If you use SmugMug for online image storage and viewing, SmugFolio does a good job of automatically downloading your galleries (unattended) and displaying the contents even when you are not on-line. Somehow it stores the images in a fraction of the space the real jpg files would take, so it is practical even if you, as I do, have thousands of images on SmugMug.
You will want the official YouTube app if you do any YouTube at all. As above, it handles any YouTube video with aplomb.
And, while on video, find Adobe Flash Viewer 10.1. it is not optimized for the Archos machines, and eventually Archos will replace it with one that is, but the one in the Market works for now, at least for viewing lower resolution embedded video and your usual flash animations.
Again, the stock Android browser is okay, but there are better browsers out. Dolphin HD is my favorite…fast, tabbed, themed, excellent all around.
It is maybe a matter of taste, but I do not like the stock Android keyboard. The offset space bar drives me crazy. I found Better Keyboard in the Market and downloaded it. It is pretty good, but…
The keyboard you really want is Swiftkey, and you have to do the Market fix mentioned above to find it. Searching for Swiftkey before the fix returns no matches. Here’s how to fix it.
- Settings–>Manage Applications–>All–>Market (Clear Cache then ‘Force Stop’ — DO NOT clear data)
- Settings–>Manage Applications–>All–>Google Services Framework (Clear data then ‘Force Stop’)
- Return to the Home screen.
Once you do these steps, you will find all kinds of previously hidden apps in the Market the next time you run it. I am not sure why, but there it is.
Search for Swiftkey now and at least download the trial version. I ran the trial for about 10 minutes realizing I could not live without it and buying and installing the full version…despite the fact that I had already bought Better Keyboard. (Follow onscreen prompts when you first run Swiftkey to install it as your default keyboard, and download the correct language module for predictions.) Swiftkey fits the 101 screen better…is way easier to type on…has superior prediction…has a much more intelligent number and alternate keys system (you don’t have to shift to number for numbers or other symbol keys…just hold the key down just a bit longer and the secondary character will be entered (ie, hold T down and 5 is entered…hold ? down and ! is entered…it is so brilliant!). If you do shift to numbers, you get a new keyboard with a number pad on one side and symbols on the other…so intelligent! Going a level deeper with the symbol key gives you a full set of left/right/up/down keys to move the cursor around in your text…which is a real blessing for those of us with large finger tips). If you are like me, you will never return to stock!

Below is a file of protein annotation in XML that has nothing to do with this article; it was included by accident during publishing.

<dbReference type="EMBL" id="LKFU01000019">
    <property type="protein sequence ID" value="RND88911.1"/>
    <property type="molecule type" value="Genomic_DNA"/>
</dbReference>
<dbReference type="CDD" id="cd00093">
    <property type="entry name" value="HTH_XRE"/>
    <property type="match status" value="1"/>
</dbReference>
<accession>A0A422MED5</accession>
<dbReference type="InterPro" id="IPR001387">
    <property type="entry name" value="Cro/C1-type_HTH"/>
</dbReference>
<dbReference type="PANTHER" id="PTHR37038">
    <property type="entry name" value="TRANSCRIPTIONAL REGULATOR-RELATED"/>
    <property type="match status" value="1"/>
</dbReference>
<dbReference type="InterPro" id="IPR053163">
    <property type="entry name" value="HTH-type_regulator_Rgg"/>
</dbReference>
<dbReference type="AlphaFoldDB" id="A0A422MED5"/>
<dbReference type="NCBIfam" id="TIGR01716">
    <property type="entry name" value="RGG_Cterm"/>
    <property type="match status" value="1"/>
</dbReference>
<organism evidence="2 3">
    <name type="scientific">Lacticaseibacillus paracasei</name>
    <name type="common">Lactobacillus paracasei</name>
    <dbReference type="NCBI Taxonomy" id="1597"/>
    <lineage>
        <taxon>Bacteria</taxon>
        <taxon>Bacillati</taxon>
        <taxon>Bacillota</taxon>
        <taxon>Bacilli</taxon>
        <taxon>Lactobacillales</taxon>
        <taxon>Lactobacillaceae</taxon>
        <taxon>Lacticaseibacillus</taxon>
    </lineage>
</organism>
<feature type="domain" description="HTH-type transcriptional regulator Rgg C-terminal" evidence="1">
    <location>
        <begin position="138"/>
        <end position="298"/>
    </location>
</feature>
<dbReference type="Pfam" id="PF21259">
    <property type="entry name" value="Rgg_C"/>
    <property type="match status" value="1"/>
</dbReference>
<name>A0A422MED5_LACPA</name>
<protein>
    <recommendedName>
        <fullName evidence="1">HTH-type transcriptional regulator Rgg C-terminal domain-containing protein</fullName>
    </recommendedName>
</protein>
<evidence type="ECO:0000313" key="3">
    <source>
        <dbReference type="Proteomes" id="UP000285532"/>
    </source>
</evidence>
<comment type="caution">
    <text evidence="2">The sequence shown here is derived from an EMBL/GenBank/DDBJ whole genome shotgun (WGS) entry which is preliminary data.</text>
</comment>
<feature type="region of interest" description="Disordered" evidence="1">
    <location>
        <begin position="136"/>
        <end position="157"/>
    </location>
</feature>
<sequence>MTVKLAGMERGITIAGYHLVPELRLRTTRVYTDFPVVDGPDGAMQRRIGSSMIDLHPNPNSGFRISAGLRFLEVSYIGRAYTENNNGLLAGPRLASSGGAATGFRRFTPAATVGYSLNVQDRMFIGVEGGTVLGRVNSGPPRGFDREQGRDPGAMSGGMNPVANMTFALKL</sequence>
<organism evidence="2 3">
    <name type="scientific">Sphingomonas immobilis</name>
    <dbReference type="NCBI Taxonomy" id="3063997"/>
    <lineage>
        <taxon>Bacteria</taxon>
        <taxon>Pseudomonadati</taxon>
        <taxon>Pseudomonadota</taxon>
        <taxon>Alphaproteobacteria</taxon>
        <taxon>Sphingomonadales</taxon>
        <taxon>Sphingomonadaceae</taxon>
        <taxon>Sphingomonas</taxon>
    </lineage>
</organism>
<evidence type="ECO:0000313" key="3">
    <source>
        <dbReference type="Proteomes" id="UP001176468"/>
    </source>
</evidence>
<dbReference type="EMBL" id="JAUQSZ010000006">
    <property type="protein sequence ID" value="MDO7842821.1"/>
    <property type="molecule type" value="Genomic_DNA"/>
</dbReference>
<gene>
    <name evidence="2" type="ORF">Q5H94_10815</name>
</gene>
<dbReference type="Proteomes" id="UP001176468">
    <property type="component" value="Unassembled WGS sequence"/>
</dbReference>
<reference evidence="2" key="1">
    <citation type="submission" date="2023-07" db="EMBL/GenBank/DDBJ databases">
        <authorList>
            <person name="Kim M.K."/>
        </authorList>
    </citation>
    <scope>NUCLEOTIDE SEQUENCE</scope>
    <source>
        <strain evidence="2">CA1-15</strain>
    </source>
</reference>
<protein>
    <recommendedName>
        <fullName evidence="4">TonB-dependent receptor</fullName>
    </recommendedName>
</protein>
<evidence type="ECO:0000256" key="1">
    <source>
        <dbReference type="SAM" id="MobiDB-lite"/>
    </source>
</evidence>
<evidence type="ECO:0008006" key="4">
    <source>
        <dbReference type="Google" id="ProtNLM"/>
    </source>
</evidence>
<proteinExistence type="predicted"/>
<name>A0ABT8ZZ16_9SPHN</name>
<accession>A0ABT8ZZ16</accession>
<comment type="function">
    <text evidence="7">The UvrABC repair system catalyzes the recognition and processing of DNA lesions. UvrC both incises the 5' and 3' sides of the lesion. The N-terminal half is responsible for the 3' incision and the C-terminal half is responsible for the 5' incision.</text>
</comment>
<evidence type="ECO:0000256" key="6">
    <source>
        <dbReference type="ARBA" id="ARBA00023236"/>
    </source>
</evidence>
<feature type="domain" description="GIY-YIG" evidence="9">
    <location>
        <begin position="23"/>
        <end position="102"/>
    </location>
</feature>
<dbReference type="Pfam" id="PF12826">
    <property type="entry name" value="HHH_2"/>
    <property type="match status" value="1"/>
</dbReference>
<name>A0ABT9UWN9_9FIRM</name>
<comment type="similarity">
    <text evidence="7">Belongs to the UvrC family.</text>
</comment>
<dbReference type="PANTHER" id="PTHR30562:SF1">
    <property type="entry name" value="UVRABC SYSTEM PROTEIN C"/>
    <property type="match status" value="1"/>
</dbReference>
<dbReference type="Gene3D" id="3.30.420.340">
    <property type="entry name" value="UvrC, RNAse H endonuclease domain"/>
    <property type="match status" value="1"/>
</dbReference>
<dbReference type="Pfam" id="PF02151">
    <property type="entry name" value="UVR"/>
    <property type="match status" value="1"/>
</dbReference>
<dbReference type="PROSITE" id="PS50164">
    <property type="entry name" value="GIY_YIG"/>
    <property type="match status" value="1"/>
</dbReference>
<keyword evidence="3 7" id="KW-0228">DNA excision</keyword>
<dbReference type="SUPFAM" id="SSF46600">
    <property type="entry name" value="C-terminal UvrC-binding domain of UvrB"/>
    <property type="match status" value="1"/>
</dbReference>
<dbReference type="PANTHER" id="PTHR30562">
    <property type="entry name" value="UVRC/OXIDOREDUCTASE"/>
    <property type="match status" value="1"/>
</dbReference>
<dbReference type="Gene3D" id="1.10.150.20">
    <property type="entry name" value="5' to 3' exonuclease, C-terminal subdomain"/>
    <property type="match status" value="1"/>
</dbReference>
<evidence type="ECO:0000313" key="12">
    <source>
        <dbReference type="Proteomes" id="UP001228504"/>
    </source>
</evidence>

And speaking of stock…the stock 2.2 launcher/home screen is kind of creaky. It has strange lags and does not always respond as expected. There are better alternatives. The two I tried are Launcher Pro and Zeam, both free apps. Launcher Pro does not quite scale to the 101 screen, probably because of Archos’ use of soft buttons on the right side of the screen. Still it only takes a slight drag to make it align itself. Launcher Pro is, all and all, an improvement over stock, but the one I settled on is Zeam. It uses less resources, is slightly faster, and scales to the 101 screen perfectly. I have mine set to a single home screen, since I don’t intend to use many apps, and since most of my common apps fit in the app tray on the right side of the screen (or bottom if you run in portrait…and you are not limited to 5 apps in the tray as you are in LP). Adding actions and widgets is dead easy…I even added the Show Notifications action to my tray, since I will be using it often to unmount USB stuff (as above).
What else? If you have to move large files, you will need a better file manager than the stock Files. I looked for one that had drag and drop…I mean we are a touch machine here…and found ScaliCommander. Despite some luke-warm reviews, it works well, and allows me to drag files from my camera’s SD card in a Card Reader in the USB port to internal storage. Move does not work for files and folders of any size, but Copy does, even for massive Video files. It will also allow you to view the full file system, not just the storage level as the stock app does. You can open folders in multiple panels and literally drag and drop as you do in Windows or the Mac OS. I tried others first, but Scali is the only one that let me copy large files.
Weather apps? Weather Channel, hands down. The most complete display of info by far, including hourly and 10 day forecasts, the ability to turn off GPS (necessary on the 101) and enter locations manually, and three sizes of widget…widgets that don’t hang the machine up on launch when there is not yet a wifi connection (which WeatherBug does…I even took WeatherBug off my laptops, since it gave me lots of trouble there too). Accuweather just won’t run without the GPS. So, despite the fact that Accuweather is in the unfixed market and it requires the fix to find Weather Channel, it is Weather Channel all the way.
The only Facebook app I have tried is the official free one, and it is fine, though I miss the ability to add bookmarked profiles or pages (as you can do in the iPhone version).